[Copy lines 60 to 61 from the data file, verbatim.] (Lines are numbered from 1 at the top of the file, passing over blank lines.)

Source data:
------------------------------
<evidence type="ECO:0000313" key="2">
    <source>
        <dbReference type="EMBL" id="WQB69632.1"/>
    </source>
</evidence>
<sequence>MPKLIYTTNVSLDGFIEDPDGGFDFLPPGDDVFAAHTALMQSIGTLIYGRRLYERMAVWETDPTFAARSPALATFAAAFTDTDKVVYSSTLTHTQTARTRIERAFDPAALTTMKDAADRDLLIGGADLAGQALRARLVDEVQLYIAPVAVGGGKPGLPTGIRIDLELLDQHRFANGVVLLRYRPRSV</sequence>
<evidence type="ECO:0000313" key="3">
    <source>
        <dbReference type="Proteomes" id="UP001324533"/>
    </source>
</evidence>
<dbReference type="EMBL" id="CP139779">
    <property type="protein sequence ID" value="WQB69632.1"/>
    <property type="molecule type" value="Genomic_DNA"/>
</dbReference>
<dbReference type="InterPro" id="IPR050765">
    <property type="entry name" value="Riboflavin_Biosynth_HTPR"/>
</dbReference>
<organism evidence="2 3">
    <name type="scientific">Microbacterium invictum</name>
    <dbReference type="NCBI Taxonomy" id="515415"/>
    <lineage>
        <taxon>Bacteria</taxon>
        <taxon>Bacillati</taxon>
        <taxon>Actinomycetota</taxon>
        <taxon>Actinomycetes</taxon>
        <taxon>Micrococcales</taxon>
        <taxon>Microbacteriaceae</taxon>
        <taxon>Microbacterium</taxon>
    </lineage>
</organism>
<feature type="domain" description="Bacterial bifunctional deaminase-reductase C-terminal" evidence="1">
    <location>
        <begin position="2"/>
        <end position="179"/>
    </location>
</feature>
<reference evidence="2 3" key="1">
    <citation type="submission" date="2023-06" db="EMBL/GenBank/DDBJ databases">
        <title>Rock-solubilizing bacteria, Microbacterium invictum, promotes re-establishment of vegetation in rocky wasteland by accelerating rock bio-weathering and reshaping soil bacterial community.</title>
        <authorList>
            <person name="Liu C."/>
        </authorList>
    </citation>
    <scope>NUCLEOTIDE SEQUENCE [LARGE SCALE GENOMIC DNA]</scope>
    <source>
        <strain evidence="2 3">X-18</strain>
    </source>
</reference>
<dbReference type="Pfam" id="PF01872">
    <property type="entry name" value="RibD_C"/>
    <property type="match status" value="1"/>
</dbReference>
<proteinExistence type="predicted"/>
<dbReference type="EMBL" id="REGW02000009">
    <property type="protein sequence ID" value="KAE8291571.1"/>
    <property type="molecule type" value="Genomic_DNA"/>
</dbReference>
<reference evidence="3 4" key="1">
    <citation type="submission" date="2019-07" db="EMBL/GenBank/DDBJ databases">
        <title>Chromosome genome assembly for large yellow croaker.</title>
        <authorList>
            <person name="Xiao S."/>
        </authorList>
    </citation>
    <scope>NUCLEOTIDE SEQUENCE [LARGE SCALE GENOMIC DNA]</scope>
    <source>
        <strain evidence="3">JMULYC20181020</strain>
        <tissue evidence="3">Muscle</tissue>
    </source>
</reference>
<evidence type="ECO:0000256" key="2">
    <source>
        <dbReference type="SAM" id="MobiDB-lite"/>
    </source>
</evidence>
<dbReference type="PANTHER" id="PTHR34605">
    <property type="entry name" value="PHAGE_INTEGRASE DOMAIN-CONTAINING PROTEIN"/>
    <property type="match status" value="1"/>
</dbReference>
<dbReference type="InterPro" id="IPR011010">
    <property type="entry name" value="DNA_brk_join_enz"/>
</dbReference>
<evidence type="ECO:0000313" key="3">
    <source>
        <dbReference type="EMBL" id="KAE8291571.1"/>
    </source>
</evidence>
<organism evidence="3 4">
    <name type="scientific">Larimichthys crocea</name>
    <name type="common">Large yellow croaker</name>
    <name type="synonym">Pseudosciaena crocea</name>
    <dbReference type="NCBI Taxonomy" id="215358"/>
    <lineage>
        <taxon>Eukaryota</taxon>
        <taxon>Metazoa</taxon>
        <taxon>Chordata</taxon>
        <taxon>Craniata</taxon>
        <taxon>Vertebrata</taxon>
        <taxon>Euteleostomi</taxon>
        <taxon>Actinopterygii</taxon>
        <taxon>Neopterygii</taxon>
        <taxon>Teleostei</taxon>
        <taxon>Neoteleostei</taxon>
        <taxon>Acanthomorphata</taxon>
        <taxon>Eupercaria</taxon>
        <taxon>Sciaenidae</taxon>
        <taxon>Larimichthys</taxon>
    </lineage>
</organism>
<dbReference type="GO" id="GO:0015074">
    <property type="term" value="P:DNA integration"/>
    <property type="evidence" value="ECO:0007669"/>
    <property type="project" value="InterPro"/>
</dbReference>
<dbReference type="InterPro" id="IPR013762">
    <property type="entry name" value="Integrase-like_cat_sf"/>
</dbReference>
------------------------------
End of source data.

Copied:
    <citation type="submission" date="2019-07" db="EMBL/GenBank/DDBJ databases">
        <title>Chromosome genome assembly for large yellow croaker.</title>